Shepherds Shafted by the Ninth Circuit

Court won’t change 2,000-year-old labor standards for H-2A herders

By David North on February 1, 2023

And there were in the same country shepherds abiding in the field, keeping watch over their flock by night.— Luke 2:8-14

You might think that the liberal Ninth Circuit would rule in favor of somewhat modernized labor standards for the shepherds of the western mountains, clearly the most abused of all the foreign workforces. You would be wrong.



These workers, virtually all H-2A aliens, who may not see another human being for weeks or months at a time, live in tents or trailers, are paid poorly but stay with their flocks 24/7/365 as they, in a medieval pattern, accompany the sheep from the lowland valleys in the winter to mountain passes in the summer and back again. It is an ancient form of agriculture that is sustained only because of the availability of foreign workers — without the aliens (often from Mexico or Mongolia) it simply would not exist.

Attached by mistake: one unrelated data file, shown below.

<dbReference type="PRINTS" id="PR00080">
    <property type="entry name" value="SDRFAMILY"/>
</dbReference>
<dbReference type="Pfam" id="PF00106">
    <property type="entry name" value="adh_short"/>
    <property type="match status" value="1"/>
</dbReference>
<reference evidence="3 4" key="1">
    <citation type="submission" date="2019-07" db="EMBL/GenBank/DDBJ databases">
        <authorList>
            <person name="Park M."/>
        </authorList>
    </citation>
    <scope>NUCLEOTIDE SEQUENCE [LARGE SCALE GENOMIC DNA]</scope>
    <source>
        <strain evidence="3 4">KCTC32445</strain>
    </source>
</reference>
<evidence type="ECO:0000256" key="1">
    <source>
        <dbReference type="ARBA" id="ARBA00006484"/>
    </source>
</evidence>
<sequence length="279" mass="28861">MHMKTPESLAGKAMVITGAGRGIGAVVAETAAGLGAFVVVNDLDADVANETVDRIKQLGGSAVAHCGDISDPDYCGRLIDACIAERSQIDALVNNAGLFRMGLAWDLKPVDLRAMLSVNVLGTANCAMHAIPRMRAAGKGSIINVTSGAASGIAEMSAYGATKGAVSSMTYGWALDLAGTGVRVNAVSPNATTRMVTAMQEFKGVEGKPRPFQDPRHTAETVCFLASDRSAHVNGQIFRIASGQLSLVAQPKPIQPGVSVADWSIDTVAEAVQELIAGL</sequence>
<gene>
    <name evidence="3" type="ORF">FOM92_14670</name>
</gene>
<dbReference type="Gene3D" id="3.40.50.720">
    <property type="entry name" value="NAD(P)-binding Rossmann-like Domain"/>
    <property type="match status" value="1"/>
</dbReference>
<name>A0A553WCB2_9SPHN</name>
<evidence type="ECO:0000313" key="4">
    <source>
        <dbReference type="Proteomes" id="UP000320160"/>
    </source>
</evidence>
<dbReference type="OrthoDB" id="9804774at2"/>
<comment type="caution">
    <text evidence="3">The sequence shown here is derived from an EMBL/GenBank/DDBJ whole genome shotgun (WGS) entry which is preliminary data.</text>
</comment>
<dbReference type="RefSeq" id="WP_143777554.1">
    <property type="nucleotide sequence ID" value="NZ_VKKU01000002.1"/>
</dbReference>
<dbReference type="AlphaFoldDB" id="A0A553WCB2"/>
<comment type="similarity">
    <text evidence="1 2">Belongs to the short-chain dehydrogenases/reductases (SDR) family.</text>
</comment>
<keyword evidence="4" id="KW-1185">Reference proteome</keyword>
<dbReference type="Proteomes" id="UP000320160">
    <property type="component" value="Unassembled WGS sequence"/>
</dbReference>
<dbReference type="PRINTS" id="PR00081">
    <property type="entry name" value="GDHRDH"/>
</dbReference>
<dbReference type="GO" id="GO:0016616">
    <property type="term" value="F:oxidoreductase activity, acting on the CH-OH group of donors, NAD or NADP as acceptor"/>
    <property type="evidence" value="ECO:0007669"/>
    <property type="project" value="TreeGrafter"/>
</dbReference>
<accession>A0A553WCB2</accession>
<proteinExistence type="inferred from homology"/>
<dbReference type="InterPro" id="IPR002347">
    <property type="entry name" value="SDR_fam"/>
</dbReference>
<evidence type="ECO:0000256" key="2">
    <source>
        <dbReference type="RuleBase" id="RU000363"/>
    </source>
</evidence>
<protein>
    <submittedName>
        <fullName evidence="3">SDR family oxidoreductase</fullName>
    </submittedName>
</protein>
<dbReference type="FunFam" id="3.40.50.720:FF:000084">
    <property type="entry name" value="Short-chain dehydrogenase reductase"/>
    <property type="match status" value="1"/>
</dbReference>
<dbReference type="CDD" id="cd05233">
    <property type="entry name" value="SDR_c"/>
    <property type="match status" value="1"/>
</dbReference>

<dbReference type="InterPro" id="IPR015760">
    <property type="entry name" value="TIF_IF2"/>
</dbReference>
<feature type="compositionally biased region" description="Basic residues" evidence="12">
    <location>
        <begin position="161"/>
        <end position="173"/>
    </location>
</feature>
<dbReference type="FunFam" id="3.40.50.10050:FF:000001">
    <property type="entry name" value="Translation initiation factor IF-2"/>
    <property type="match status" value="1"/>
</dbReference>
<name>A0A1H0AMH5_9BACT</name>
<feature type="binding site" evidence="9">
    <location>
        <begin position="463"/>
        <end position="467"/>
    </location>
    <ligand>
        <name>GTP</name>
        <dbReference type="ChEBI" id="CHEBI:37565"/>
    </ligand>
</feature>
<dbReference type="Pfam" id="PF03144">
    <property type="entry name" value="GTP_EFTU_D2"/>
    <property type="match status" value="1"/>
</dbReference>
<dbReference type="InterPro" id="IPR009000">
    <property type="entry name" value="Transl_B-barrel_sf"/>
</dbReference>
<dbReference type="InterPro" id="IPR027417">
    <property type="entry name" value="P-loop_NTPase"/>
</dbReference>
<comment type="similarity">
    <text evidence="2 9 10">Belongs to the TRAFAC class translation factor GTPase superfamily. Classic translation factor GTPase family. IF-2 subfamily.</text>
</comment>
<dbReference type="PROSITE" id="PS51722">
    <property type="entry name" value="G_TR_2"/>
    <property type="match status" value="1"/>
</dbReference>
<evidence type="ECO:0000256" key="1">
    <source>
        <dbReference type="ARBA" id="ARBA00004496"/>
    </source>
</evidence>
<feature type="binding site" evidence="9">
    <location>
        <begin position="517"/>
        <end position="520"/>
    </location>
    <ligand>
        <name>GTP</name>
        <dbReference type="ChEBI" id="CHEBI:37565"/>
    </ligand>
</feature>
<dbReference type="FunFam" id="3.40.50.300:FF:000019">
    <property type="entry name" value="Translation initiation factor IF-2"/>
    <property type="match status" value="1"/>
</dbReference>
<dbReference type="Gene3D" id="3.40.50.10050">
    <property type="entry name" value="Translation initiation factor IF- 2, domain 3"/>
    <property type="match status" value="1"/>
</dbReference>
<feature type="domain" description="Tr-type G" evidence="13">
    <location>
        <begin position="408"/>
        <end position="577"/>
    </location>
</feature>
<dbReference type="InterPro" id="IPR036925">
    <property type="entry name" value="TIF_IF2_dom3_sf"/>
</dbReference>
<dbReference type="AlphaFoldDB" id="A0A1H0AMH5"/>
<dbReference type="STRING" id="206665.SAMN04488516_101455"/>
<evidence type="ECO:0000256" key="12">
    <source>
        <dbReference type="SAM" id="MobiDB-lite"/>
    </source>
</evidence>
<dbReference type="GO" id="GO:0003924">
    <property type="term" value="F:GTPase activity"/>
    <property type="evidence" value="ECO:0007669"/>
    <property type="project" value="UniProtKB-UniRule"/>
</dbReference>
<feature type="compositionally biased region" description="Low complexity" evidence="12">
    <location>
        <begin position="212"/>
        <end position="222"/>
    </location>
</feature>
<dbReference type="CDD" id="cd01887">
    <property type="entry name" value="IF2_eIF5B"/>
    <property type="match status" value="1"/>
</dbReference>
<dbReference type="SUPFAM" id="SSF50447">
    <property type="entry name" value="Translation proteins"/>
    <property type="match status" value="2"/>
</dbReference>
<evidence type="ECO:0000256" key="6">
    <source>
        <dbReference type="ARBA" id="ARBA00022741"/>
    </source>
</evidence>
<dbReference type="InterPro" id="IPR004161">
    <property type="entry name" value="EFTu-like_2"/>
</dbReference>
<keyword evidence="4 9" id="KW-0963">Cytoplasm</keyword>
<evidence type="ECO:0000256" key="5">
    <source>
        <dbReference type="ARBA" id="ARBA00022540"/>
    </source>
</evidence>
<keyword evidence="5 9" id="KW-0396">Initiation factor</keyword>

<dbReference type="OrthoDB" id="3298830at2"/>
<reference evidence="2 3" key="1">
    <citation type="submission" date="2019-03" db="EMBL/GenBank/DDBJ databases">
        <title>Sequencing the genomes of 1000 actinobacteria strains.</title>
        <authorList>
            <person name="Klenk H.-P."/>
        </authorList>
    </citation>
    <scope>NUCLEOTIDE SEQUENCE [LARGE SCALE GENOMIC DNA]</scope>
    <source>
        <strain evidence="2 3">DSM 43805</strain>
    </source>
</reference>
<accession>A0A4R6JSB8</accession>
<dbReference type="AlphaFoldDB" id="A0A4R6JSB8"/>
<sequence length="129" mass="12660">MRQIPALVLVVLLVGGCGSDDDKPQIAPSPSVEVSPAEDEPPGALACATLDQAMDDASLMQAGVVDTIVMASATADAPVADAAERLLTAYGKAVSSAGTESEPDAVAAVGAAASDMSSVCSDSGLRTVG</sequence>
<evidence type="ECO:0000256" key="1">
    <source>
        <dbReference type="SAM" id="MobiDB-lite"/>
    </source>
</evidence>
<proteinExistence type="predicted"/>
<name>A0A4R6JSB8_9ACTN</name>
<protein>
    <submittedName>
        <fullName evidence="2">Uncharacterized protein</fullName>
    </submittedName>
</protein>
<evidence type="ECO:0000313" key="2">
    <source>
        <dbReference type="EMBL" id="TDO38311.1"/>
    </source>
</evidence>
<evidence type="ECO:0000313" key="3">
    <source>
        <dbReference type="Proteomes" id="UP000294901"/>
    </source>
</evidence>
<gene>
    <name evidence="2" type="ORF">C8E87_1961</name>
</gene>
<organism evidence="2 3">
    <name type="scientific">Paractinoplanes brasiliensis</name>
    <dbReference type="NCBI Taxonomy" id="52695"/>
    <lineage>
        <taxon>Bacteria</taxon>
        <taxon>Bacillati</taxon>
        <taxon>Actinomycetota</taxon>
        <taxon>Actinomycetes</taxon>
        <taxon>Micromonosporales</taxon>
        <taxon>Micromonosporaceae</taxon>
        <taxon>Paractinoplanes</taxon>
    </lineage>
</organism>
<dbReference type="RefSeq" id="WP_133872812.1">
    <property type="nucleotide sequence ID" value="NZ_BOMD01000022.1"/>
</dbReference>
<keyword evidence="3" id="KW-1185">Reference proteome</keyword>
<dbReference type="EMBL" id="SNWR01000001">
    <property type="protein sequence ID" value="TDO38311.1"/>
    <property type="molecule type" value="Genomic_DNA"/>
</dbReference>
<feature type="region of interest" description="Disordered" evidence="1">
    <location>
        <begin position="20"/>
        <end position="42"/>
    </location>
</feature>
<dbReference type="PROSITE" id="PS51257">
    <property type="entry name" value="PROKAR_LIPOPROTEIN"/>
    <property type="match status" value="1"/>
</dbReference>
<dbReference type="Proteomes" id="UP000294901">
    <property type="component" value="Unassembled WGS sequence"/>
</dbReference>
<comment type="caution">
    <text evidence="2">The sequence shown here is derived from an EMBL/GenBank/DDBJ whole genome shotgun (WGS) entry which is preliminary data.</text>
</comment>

The legal situation is complex, as it involves both federal and state (Nevada) courts. The Ninth Circuit, in a decision without explanation, sustained a district court decision denying the workers class status, necessary for a class-action lawsuit. (In these cases, if the judge does not accept the definition of a class the would-be class members lose.) A Law360 article stated:

In September, U.S. District Judge Robert C. Jones ruled that the possible class members worked in different areas of Nevada and might have worked different hours and there could have been differences between the class members.

In that decision, Judge Jones also said he could not grant the association's bid for summary judgment because the Nevada Supreme Court needs to clarify what constitutes work for the purposes of paying workers minimum wage under state law.

The Nevada court has an interesting task: How do you define work when there is a 24-hour on-the-job-presence required, but some of those hours are spent sleeping? That case is pending.

The H-2A program sets three-year tours of duty for the shepherds, with a three-month vacation period at the end of the three years, otherwise not much has changed since the Year of Our Lord 1. For more on this program, see here.